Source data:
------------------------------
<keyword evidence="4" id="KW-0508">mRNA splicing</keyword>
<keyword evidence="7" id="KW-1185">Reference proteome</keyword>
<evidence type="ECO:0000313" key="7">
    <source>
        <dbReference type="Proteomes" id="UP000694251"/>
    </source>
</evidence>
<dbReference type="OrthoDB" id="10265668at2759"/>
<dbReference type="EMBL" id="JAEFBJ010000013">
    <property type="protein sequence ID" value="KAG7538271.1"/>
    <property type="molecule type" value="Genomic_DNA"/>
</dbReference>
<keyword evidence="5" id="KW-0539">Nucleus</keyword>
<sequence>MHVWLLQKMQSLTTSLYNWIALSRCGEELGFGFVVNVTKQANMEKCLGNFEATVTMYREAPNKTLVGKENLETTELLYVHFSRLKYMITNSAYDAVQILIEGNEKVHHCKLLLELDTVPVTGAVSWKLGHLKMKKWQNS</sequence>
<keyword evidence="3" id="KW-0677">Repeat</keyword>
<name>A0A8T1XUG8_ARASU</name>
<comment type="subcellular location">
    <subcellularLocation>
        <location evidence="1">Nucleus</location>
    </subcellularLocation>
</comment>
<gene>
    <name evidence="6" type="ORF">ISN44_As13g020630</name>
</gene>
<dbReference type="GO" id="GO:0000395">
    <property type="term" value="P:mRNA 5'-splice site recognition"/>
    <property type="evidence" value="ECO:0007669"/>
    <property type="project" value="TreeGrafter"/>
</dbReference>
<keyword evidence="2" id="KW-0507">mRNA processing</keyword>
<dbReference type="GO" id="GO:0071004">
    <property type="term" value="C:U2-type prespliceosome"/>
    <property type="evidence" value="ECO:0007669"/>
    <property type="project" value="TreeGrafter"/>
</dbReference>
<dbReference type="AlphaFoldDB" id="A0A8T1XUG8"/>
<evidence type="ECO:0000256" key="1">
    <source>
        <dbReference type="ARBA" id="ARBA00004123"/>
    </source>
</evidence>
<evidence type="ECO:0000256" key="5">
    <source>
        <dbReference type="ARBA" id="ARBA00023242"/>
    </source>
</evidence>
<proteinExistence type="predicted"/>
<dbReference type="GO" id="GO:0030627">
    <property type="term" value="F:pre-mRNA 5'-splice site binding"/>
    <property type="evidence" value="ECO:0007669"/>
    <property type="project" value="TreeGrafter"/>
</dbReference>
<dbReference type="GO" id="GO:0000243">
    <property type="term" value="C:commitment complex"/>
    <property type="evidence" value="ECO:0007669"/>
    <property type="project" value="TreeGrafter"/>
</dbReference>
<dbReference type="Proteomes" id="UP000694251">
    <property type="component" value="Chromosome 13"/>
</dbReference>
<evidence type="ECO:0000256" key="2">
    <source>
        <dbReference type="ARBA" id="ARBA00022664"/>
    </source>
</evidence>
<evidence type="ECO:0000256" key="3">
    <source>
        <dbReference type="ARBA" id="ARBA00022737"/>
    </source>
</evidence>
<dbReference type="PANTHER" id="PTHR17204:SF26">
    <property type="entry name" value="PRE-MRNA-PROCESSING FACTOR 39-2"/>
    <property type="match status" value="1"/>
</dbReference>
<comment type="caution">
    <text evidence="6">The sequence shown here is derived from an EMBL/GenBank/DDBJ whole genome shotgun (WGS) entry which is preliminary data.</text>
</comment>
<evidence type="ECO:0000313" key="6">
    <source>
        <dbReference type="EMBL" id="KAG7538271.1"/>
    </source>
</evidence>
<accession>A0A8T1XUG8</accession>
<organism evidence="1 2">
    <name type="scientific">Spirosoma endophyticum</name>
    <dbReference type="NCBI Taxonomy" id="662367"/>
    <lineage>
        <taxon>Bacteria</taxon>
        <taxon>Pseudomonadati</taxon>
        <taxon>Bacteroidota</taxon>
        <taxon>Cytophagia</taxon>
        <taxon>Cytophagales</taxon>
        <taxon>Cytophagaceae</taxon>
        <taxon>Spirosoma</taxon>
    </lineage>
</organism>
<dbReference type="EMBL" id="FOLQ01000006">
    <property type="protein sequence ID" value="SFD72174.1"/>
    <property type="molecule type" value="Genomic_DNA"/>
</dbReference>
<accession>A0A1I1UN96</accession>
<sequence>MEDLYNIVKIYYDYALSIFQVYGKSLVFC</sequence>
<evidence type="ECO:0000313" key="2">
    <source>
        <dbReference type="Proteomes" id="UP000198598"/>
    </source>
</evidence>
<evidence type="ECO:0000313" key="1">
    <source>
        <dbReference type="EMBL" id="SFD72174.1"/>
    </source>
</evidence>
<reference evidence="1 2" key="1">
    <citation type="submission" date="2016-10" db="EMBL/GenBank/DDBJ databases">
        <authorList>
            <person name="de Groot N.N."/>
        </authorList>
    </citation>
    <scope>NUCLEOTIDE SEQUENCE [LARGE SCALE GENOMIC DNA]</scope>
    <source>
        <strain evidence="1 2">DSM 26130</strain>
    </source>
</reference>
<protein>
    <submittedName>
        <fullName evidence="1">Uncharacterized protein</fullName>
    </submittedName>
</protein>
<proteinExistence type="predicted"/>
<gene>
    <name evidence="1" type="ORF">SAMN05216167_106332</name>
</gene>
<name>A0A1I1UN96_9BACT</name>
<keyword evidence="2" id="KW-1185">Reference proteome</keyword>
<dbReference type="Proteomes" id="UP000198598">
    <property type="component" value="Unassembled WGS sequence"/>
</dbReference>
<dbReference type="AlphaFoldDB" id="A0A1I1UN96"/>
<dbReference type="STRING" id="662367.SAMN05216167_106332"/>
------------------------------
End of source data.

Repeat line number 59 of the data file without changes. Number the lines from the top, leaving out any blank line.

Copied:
    <property type="component" value="Chromosome 13"/>